John McLaughlin: From Glasgow to Derry Girls, via The Priests, Shane MacGowan, Rod Stewart and Celtic FC

John McLaughlin's musical journey has taken him from Glasgow to Derry Girls, via million-selling pop songs and a string of hits with Westlife, Celtic FC, The Priests, Shane MacGowan and Simon Cowell. Ahead of supporting Rod Stewart in Belfast this month, the singer-songwriter talks to Richard Purden

Johnny Mac and the Faithful will be supporting Rod Stewart in Belfast on December 20. Picture by Richard Purden
Johnny Mac and the Faithful will be supporting Rod Stewart in Belfast on December 20. Picture by Richard Purden

JOHNNY Mac and the Faithful will be supporting Rod Stewart on his final greatest hits tour in Belfast later this month.

Before supporting Rod on stadium and arena tours John McLaughin worked as a record producer with several well-known pop acts and with industry moguls such as Simon Cowell.

He would begin to write songs for acts including 911, Five and, later, Westlife, before working with Shane MacGowan and Echo & the Bunnymen.

Growing up in a Glasgow-Irish Catholic family of Celtic supporters, McLaughlin suggests he had understanding parents when it came to his career.

"I'm from Milton in north Glasgow, many of my friends ended up in sh*t jobs and married very young. My background wasn't exactly privileged, I was left-handed, dyslexic and didn't spend a lot of time in school," he tells me.

"This was during the Margaret Thatcher era and a long period of Tory rule. My first band was influenced by punk. I loved The Clash and punk became a big influence on my songwriting - if you think about songs like Teenage Kicks there is a very hooky element to a lot of punk.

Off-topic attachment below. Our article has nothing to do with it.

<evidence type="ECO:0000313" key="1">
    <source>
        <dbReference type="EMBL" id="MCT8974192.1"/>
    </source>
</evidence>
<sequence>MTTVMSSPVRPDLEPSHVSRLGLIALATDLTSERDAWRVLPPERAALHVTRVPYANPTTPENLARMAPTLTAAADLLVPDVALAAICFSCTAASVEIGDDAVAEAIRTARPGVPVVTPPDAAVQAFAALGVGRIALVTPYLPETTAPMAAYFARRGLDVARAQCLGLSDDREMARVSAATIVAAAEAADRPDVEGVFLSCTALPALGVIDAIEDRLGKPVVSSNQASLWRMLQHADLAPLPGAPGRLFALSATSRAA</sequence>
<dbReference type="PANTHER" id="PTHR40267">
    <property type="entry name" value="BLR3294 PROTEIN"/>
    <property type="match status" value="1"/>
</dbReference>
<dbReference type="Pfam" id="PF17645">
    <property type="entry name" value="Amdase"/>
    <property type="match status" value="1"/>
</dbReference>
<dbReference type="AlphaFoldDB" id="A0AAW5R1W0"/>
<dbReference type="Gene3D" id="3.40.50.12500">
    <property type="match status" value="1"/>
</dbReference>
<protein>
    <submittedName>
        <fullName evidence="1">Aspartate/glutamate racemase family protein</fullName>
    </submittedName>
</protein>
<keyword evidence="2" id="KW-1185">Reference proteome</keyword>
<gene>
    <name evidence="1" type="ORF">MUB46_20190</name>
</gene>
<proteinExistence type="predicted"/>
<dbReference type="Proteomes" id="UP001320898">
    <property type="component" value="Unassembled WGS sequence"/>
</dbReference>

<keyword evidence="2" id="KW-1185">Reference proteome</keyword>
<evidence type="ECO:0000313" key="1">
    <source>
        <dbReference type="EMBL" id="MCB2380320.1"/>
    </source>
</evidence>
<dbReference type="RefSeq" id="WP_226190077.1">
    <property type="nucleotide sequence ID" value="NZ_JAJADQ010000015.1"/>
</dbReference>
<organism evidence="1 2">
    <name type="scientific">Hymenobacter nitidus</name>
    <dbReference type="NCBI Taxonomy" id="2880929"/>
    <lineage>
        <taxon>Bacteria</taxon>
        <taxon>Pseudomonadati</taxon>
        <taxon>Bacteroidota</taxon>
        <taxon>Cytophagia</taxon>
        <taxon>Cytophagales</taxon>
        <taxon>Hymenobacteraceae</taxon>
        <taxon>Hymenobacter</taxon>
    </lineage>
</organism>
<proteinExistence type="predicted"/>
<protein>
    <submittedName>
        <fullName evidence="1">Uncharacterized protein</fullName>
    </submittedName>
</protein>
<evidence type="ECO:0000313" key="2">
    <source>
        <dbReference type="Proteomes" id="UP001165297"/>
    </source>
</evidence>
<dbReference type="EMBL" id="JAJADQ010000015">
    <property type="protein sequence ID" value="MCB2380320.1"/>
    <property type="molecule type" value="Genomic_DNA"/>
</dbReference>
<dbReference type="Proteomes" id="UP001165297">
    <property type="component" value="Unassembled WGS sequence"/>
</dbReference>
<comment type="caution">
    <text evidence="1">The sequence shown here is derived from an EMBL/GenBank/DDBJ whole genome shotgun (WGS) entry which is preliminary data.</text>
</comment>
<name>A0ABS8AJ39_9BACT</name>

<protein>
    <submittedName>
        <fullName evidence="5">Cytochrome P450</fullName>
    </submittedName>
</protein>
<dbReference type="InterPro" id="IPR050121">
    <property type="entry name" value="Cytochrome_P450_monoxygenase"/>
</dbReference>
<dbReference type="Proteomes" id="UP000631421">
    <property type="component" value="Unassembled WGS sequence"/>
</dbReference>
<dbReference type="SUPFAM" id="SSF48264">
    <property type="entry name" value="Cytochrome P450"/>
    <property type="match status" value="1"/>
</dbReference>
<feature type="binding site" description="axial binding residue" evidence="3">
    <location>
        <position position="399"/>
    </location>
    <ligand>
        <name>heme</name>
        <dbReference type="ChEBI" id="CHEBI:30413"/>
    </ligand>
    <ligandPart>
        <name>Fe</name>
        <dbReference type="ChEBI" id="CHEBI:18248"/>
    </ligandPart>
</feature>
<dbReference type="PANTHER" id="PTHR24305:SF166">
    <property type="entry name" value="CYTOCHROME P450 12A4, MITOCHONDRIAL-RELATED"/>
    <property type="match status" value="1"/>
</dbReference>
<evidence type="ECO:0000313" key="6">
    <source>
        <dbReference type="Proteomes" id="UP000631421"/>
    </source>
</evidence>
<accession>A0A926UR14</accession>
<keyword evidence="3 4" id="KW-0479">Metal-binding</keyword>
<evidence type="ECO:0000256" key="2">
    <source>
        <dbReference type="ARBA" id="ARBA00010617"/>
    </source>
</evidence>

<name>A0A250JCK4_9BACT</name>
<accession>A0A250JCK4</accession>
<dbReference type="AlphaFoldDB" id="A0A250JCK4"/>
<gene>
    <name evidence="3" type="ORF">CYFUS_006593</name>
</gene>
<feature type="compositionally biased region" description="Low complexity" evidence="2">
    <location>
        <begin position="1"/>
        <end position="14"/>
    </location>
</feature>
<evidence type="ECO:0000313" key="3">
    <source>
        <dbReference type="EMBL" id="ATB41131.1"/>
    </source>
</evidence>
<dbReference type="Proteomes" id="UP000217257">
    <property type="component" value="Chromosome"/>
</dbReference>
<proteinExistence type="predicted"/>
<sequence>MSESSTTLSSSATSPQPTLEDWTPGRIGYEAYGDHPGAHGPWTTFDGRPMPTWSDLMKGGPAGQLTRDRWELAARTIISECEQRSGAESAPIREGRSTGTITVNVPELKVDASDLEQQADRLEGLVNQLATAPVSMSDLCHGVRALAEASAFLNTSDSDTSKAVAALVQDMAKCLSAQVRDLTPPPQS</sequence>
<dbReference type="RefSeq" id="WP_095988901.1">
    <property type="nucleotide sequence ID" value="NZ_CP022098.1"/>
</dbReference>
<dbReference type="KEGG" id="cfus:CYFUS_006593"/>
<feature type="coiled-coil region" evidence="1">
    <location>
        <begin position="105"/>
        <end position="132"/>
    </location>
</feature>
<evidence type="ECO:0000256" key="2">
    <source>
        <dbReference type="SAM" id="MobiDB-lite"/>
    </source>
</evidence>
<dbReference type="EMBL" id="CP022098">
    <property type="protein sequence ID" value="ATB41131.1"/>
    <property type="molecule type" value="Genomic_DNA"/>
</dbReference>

"My parents would tell me to stick in, 'You'll get your break', and I kept going."

By his own admission, there aren't a lot of people like John McLaughlin in the music business. His pragmatic and hard-working approach was a boon to granting him some early hits.

"The punk band wasn't working so I decided to write songs," he explains.

"The thing is, music publishers don't pick up the phone to randoms from the Milton. I began to set up little projects. A friend of mine, Steve Gilmour, was putting together the band that would become 911."

McLaughlin as a writer and producer would enjoy a string of hits with that band and others.

"I wrote When The Lights Go Out which was performed by Five and is my biggest-selling record so far. It went top 10 in America and we won the BMI award for a million airplays. After that Simon Cowell wanted to work with me."

While Cowell took notice, there had been a long arduous journey building a fanbase.

"It wasn't glamorous but when it started to work it was amazing," says McLaughlin.

"I realised that not everyone does this, there were a lot of knock-backs and ups and downs before I got to know Simon.

"He doesn't suffer fools. I think he found it quite amusing, he was wondering how these guys working from a flat in Partick were selling more records than Sony artists."

Cowell would recruit the Glasgow songwriter to write Queen of My Heart for Westlife. "Simon was brilliant at giving you a target, he wanted the song to have the feel of Mull of Kintyre and Fairytale of New York, he wanted a pipe band, he wanted the lyrics to make him cry, he gives you every bit of detail and as a songwriter, I lapped that up."